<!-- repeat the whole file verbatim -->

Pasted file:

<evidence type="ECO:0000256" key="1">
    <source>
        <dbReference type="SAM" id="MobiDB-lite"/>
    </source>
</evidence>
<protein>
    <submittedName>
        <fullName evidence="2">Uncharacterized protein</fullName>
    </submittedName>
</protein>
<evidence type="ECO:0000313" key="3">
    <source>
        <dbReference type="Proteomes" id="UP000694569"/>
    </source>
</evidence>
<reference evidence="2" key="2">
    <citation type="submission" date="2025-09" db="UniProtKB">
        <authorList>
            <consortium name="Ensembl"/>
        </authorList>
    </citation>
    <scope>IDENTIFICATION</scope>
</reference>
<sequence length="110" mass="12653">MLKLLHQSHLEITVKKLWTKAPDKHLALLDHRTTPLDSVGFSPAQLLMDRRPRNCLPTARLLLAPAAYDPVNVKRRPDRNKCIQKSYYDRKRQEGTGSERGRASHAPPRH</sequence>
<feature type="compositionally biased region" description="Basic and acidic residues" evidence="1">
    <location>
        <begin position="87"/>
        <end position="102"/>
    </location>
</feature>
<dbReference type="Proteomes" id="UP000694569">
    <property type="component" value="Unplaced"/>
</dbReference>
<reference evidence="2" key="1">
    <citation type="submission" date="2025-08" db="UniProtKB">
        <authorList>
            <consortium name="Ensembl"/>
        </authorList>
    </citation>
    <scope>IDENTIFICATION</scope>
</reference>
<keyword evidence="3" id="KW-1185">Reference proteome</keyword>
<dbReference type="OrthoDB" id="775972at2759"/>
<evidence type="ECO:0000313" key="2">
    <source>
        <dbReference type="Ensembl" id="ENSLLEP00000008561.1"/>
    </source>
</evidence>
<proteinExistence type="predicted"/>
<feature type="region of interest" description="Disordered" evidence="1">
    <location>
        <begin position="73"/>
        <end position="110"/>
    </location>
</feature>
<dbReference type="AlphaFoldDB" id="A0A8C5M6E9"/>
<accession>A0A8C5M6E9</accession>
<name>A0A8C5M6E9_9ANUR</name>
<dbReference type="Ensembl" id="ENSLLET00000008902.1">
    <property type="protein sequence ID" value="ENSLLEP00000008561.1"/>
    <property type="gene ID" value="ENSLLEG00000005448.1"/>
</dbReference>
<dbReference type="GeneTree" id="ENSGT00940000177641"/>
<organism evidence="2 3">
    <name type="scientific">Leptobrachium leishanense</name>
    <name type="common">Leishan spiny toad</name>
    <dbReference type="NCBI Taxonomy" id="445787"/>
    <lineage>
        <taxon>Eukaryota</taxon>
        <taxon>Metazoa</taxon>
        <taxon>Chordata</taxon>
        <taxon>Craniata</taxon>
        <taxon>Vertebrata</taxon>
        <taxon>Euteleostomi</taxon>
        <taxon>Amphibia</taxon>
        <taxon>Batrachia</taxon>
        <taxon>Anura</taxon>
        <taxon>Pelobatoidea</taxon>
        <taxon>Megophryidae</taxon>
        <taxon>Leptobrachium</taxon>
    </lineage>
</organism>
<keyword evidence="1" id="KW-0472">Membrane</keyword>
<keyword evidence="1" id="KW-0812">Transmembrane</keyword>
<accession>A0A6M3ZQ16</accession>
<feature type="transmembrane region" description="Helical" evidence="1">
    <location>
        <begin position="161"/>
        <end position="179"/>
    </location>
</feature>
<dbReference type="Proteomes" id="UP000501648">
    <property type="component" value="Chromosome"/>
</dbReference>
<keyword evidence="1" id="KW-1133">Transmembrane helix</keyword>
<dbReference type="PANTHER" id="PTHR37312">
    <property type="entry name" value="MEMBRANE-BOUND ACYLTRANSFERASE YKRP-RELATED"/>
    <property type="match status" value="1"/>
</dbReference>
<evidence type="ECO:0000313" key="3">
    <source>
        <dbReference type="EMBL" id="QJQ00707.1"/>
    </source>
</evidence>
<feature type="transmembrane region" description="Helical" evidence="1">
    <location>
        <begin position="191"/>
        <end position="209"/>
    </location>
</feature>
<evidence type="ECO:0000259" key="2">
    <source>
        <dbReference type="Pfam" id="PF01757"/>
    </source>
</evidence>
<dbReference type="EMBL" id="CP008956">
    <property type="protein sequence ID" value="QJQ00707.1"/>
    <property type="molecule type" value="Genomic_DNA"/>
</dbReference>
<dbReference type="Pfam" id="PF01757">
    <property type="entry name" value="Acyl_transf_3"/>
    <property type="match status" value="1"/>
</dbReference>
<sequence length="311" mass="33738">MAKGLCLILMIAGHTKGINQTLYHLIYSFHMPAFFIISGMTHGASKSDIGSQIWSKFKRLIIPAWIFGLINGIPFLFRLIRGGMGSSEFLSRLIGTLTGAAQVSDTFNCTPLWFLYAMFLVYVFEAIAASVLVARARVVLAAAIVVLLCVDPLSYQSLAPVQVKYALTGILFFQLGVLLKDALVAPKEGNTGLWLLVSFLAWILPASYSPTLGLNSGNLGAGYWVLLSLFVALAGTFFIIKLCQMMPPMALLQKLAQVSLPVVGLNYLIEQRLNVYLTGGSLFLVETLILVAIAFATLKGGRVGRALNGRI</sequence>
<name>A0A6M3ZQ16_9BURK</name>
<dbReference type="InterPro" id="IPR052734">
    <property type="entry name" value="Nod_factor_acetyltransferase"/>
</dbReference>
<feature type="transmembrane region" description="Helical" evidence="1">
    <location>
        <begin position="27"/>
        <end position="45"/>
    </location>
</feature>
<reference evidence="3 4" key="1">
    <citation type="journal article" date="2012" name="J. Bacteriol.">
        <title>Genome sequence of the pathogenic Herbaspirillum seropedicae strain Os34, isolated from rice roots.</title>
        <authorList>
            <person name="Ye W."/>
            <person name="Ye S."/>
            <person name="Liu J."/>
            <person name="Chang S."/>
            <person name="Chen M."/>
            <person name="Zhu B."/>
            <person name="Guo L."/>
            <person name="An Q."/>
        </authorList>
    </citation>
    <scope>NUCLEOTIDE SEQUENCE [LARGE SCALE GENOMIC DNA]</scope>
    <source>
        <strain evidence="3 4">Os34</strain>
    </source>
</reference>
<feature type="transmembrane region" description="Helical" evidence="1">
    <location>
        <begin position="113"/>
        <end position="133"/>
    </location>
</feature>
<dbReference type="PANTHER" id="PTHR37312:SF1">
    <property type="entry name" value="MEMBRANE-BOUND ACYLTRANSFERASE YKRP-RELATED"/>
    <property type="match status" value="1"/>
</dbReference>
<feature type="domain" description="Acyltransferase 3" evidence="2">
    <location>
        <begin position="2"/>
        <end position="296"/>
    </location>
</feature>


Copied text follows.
<evidence type="ECO:0000256" key="1">
    <source>
        <dbReference type="SAM" id="MobiDB-lite"/>
    </source>
</evidence>
<protein>
    <submittedName>
        <fullName evidence="2">Uncharacterized protein</fullName>
    </submittedName>
</protein>
<evidence type="ECO:0000313" key="3">
    <source>
        <dbReference type="Proteomes" id="UP000694569"/>
    </source>
</evidence>
<reference evidence="2" key="2">
    <citation type="submission" date="2025-09" db="UniProtKB">
        <authorList>
            <consortium name="Ensembl"/>
        </authorList>
    </citation>
    <scope>IDENTIFICATION</scope>
</reference>
<sequence length="110" mass="12653">MLKLLHQSHLEITVKKLWTKAPDKHLALLDHRTTPLDSVGFSPAQLLMDRRPRNCLPTARLLLAPAAYDPVNVKRRPDRNKCIQKSYYDRKRQEGTGSERGRASHAPPRH</sequence>
<feature type="compositionally biased region" description="Basic and acidic residues" evidence="1">
    <location>
        <begin position="87"/>
        <end position="102"/>
    </location>
</feature>
<dbReference type="Proteomes" id="UP000694569">
    <property type="component" value="Unplaced"/>
</dbReference>
<reference evidence="2" key="1">
    <citation type="submission" date="2025-08" db="UniProtKB">
        <authorList>
            <consortium name="Ensembl"/>
        </authorList>
    </citation>
    <scope>IDENTIFICATION</scope>
</reference>
<keyword evidence="3" id="KW-1185">Reference proteome</keyword>
<dbReference type="OrthoDB" id="775972at2759"/>
<evidence type="ECO:0000313" key="2">
    <source>
        <dbReference type="Ensembl" id="ENSLLEP00000008561.1"/>
    </source>
</evidence>
<proteinExistence type="predicted"/>
<feature type="region of interest" description="Disordered" evidence="1">
    <location>
        <begin position="73"/>
        <end position="110"/>
    </location>
</feature>
<dbReference type="AlphaFoldDB" id="A0A8C5M6E9"/>
<accession>A0A8C5M6E9</accession>
<name>A0A8C5M6E9_9ANUR</name>
<dbReference type="Ensembl" id="ENSLLET00000008902.1">
    <property type="protein sequence ID" value="ENSLLEP00000008561.1"/>
    <property type="gene ID" value="ENSLLEG00000005448.1"/>
</dbReference>
<dbReference type="GeneTree" id="ENSGT00940000177641"/>
<organism evidence="2 3">
    <name type="scientific">Leptobrachium leishanense</name>
    <name type="common">Leishan spiny toad</name>
    <dbReference type="NCBI Taxonomy" id="445787"/>
    <lineage>
        <taxon>Eukaryota</taxon>
        <taxon>Metazoa</taxon>
        <taxon>Chordata</taxon>
        <taxon>Craniata</taxon>
        <taxon>Vertebrata</taxon>
        <taxon>Euteleostomi</taxon>
        <taxon>Amphibia</taxon>
        <taxon>Batrachia</taxon>
        <taxon>Anura</taxon>
        <taxon>Pelobatoidea</taxon>
        <taxon>Megophryidae</taxon>
        <taxon>Leptobrachium</taxon>
    </lineage>
</organism>
<keyword evidence="1" id="KW-0472">Membrane</keyword>
<keyword evidence="1" id="KW-0812">Transmembrane</keyword>
<accession>A0A6M3ZQ16</accession>
<feature type="transmembrane region" description="Helical" evidence="1">
    <location>
        <begin position="161"/>
        <end position="179"/>
    </location>
</feature>
<dbReference type="Proteomes" id="UP000501648">
    <property type="component" value="Chromosome"/>
</dbReference>
<keyword evidence="1" id="KW-1133">Transmembrane helix</keyword>
<dbReference type="PANTHER" id="PTHR37312">
    <property type="entry name" value="MEMBRANE-BOUND ACYLTRANSFERASE YKRP-RELATED"/>
    <property type="match status" value="1"/>
</dbReference>
<evidence type="ECO:0000313" key="3">
    <source>
        <dbReference type="EMBL" id="QJQ00707.1"/>
    </source>
</evidence>
<feature type="transmembrane region" description="Helical" evidence="1">
    <location>
        <begin position="191"/>
        <end position="209"/>
    </location>
</feature>
<evidence type="ECO:0000259" key="2">
    <source>
        <dbReference type="Pfam" id="PF01757"/>
    </source>
</evidence>
<dbReference type="EMBL" id="CP008956">
    <property type="protein sequence ID" value="QJQ00707.1"/>
    <property type="molecule type" value="Genomic_DNA"/>
</dbReference>
<dbReference type="Pfam" id="PF01757">
    <property type="entry name" value="Acyl_transf_3"/>
    <property type="match status" value="1"/>
</dbReference>
<sequence length="311" mass="33738">MAKGLCLILMIAGHTKGINQTLYHLIYSFHMPAFFIISGMTHGASKSDIGSQIWSKFKRLIIPAWIFGLINGIPFLFRLIRGGMGSSEFLSRLIGTLTGAAQVSDTFNCTPLWFLYAMFLVYVFEAIAASVLVARARVVLAAAIVVLLCVDPLSYQSLAPVQVKYALTGILFFQLGVLLKDALVAPKEGNTGLWLLVSFLAWILPASYSPTLGLNSGNLGAGYWVLLSLFVALAGTFFIIKLCQMMPPMALLQKLAQVSLPVVGLNYLIEQRLNVYLTGGSLFLVETLILVAIAFATLKGGRVGRALNGRI</sequence>
<name>A0A6M3ZQ16_9BURK</name>
<dbReference type="InterPro" id="IPR052734">
    <property type="entry name" value="Nod_factor_acetyltransferase"/>
</dbReference>
<feature type="transmembrane region" description="Helical" evidence="1">
    <location>
        <begin position="27"/>
        <end position="45"/>
    </location>
</feature>
<reference evidence="3 4" key="1">
    <citation type="journal article" date="2012" name="J. Bacteriol.">
        <title>Genome sequence of the pathogenic Herbaspirillum seropedicae strain Os34, isolated from rice roots.</title>
        <authorList>
            <person name="Ye W."/>
            <person name="Ye S."/>
            <person name="Liu J."/>
            <person name="Chang S."/>
            <person name="Chen M."/>
            <person name="Zhu B."/>
            <person name="Guo L."/>
            <person name="An Q."/>
        </authorList>
    </citation>
    <scope>NUCLEOTIDE SEQUENCE [LARGE SCALE GENOMIC DNA]</scope>
    <source>
        <strain evidence="3 4">Os34</strain>
    </source>
</reference>
<feature type="transmembrane region" description="Helical" evidence="1">
    <location>
        <begin position="113"/>
        <end position="133"/>
    </location>
</feature>
<dbReference type="PANTHER" id="PTHR37312:SF1">
    <property type="entry name" value="MEMBRANE-BOUND ACYLTRANSFERASE YKRP-RELATED"/>
    <property type="match status" value="1"/>
</dbReference>
<feature type="domain" description="Acyltransferase 3" evidence="2">
    <location>
        <begin position="2"/>
        <end position="296"/>
    </location>
</feature>